Editor’s note: This analysis was updated on July 13, 2020, to clarify that the 21 local governments that filed for bankruptcy in Nebraska are special-purpose districts and on July 7, 2020, to clarify the reference to U.S. Steel operations in Fairfield, Alabama.
On May 19, the city of Fairfield, Alabama, filed for bankruptcy, becoming the first U.S. city or county to file for Chapter 9 in close to a year. The 10,500-person town is seeking protection from creditors while it comes up with a plan to adjust its debt.
Fairfield, located just southwest of Birmingham, has struggled to keep up with its funding obligations since U.S. Steel closed portions of a facility in 2015 and Walmart closed a Supercenter in 2016. After the closures, the local transit authority stopped bus service, the city faced a shut-off of water service for failure to pay, and the county took over the police force.
Fairfield’s financial woes started well before the coronavirus pandemic. But as the economic effects of COVID-19 threaten municipal finances nationwide because of lost tax revenue and increased costs, more localities may look to bankruptcy as a means of extending the terms of debts, reducing the amount of principal or interest, or refinancing.
Municipal bankruptcies under Chapter 9 of the federal code are relatively rare; the process can be costly and time-consuming and can cause long-term damage to a locality’s reputation. Bankruptcies also commonly result in increased taxes, higher fees for services, reduced benefits for workers, payments to receivers and emergency managers, lawyers’ fees, and elevated future borrowing costs. Although bankruptcy can be one way for a town or city to address financial distress, policymakers should strongly consider the potential costs.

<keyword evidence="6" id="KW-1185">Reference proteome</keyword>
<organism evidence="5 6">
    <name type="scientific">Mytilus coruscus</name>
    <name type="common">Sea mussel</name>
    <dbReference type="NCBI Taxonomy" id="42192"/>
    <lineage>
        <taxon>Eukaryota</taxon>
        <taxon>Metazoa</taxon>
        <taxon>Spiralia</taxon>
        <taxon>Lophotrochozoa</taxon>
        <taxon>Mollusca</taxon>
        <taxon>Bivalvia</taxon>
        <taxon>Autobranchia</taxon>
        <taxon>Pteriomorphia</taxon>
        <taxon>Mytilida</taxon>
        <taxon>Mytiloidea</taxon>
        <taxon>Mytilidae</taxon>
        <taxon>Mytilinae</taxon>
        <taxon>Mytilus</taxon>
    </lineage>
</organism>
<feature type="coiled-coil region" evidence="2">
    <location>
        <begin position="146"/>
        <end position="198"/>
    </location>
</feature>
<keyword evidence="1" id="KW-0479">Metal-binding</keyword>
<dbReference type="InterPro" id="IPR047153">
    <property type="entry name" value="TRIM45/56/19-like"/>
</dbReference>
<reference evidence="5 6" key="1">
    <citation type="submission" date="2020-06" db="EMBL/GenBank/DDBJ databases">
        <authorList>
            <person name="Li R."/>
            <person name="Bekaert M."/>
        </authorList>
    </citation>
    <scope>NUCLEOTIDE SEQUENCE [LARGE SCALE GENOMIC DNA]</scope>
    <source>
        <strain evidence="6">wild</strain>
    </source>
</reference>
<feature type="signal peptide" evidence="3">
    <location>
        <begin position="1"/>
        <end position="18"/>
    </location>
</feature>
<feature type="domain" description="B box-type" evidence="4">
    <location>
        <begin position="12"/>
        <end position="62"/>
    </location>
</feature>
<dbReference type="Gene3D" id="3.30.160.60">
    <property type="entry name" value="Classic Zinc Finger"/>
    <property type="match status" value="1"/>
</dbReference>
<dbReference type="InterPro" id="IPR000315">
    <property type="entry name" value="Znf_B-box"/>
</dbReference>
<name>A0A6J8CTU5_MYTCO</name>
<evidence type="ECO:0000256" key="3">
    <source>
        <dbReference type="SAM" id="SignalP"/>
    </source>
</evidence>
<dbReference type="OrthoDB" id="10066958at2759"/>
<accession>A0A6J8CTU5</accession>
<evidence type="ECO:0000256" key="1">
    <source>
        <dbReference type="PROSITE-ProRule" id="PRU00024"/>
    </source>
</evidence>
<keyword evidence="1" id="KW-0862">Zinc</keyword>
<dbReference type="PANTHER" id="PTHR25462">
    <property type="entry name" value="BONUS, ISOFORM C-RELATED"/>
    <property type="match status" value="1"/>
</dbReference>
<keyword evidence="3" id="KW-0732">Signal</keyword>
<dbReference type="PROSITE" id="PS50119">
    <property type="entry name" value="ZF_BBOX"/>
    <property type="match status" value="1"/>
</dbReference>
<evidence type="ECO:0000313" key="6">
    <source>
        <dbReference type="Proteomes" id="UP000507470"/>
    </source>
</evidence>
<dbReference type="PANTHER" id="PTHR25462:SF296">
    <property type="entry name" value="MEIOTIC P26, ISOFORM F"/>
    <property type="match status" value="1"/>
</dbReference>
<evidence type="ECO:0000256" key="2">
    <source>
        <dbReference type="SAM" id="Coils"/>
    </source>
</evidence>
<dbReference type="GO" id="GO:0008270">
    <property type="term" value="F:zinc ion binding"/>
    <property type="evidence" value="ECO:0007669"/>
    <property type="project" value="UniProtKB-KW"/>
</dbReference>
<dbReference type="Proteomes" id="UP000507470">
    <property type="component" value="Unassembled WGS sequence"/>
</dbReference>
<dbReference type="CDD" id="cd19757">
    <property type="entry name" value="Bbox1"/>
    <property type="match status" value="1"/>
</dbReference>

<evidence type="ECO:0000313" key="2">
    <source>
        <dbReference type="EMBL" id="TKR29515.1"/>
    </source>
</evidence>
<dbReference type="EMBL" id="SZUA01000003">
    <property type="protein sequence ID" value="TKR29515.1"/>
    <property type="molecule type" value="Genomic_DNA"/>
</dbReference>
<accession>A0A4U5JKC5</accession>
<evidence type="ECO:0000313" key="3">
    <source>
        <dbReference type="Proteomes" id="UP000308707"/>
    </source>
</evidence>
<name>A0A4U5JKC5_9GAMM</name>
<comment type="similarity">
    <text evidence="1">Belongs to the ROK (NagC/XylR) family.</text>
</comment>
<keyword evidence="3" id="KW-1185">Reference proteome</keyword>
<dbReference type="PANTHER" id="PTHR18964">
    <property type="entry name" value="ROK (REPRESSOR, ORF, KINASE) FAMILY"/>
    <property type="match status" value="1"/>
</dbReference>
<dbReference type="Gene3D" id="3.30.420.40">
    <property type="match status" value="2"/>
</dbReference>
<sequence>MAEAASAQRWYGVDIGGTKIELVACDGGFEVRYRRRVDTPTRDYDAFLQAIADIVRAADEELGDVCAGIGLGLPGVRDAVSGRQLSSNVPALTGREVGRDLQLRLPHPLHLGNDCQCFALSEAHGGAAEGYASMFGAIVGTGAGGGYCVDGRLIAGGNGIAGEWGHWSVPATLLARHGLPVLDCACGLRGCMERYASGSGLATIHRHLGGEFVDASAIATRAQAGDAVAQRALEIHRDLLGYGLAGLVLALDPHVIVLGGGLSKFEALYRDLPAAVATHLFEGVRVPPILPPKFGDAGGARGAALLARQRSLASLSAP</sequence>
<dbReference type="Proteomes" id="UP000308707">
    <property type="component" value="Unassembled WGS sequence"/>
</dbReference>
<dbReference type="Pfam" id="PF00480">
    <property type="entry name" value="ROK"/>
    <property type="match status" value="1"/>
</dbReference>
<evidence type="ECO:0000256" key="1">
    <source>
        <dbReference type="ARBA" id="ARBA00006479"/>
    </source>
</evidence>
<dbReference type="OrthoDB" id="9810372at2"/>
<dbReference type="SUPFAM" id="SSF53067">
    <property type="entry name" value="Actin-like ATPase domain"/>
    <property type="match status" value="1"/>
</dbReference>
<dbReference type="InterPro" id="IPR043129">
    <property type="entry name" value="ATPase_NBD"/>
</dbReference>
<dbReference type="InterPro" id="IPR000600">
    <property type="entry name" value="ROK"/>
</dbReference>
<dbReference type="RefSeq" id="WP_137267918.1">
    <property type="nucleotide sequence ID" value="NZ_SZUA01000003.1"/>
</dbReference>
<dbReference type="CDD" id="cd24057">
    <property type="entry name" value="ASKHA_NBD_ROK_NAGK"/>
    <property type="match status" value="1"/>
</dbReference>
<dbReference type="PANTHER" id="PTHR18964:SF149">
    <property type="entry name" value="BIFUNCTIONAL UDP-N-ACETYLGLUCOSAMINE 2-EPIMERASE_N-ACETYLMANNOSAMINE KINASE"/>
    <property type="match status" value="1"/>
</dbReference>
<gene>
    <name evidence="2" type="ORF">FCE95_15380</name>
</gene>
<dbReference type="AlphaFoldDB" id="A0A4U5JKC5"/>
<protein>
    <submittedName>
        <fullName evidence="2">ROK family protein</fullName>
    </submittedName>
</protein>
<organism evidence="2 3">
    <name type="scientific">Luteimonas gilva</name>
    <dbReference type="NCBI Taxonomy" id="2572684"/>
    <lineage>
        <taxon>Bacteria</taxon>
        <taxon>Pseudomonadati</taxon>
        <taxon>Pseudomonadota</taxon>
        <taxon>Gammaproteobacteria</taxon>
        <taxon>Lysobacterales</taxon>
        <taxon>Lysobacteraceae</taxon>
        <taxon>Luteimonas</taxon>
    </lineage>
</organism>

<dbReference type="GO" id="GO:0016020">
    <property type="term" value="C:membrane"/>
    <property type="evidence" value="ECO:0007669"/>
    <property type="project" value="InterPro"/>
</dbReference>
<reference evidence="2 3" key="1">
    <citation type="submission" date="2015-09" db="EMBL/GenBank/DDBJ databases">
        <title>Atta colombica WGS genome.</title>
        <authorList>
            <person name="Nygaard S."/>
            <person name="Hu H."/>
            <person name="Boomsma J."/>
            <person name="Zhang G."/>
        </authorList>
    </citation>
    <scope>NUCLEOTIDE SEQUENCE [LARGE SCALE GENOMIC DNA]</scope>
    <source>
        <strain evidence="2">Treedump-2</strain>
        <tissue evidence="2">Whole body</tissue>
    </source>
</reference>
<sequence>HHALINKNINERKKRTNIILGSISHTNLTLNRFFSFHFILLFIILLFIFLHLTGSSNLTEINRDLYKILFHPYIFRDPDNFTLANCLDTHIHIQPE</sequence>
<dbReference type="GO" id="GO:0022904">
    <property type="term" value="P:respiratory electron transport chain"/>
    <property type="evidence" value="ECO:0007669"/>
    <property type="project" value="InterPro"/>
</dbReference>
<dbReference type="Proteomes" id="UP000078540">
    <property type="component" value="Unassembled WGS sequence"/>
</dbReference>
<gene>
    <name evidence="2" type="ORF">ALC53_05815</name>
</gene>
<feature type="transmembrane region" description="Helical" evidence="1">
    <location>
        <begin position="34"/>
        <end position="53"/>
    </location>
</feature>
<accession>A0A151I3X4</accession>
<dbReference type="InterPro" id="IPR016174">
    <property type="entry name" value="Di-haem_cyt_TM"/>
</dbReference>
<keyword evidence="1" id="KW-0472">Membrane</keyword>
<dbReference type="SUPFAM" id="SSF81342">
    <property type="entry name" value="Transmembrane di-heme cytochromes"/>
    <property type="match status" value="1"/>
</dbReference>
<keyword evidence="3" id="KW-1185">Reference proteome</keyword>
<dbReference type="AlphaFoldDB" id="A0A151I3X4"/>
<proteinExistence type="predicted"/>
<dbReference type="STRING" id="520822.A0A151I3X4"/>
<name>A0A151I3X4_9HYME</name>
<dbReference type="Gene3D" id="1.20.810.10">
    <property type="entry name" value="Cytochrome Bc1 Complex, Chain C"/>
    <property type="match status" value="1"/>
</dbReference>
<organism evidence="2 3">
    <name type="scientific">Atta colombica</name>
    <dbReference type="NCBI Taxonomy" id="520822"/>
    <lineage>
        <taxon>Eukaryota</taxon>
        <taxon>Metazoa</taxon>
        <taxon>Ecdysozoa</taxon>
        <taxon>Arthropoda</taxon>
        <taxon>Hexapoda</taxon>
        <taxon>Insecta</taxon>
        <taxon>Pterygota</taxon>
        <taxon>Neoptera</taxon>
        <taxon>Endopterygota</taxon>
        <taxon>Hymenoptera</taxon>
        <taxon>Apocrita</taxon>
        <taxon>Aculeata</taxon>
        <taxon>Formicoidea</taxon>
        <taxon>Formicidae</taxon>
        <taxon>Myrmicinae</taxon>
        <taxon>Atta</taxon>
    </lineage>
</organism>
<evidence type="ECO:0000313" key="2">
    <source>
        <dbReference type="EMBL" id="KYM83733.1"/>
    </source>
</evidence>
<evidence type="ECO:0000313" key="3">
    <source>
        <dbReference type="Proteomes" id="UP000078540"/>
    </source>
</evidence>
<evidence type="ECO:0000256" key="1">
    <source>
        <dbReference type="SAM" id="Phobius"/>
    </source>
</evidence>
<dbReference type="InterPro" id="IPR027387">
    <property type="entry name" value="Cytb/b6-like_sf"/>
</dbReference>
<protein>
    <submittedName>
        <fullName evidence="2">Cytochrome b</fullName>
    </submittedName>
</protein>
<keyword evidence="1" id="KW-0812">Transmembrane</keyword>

Pew’s research has found that by monitoring local fiscal conditions, states often can identify problems early and provide assistance to local governments to try to avoid bankruptcy altogether.
Note: Pew researchers gathered Chapter 9 bankruptcy filings from the Public Access to Court Electronic Records database as of May 2020. Researchers limited data collection to 2001 or later because some cases filed before then are sealed or archived by the court and do not show up in the database. Researchers excluded the Puerto Rico Chapter 9 bankruptcy filings in the database because those cases, filed in 2017 and 2019, are being dealt with through Title III of the Puerto Rico Oversight, Management, and Economic Stability Act. They also excluded mistaken filings, test filings, and transfers in the database. The number of filings includes cases that were later dismissed.
Jeff Chapman is a director, Adrienne Lu is a manager, and Logan Timmerhoff is a senior associate with The Pew Charitable Trusts’ state fiscal health project.
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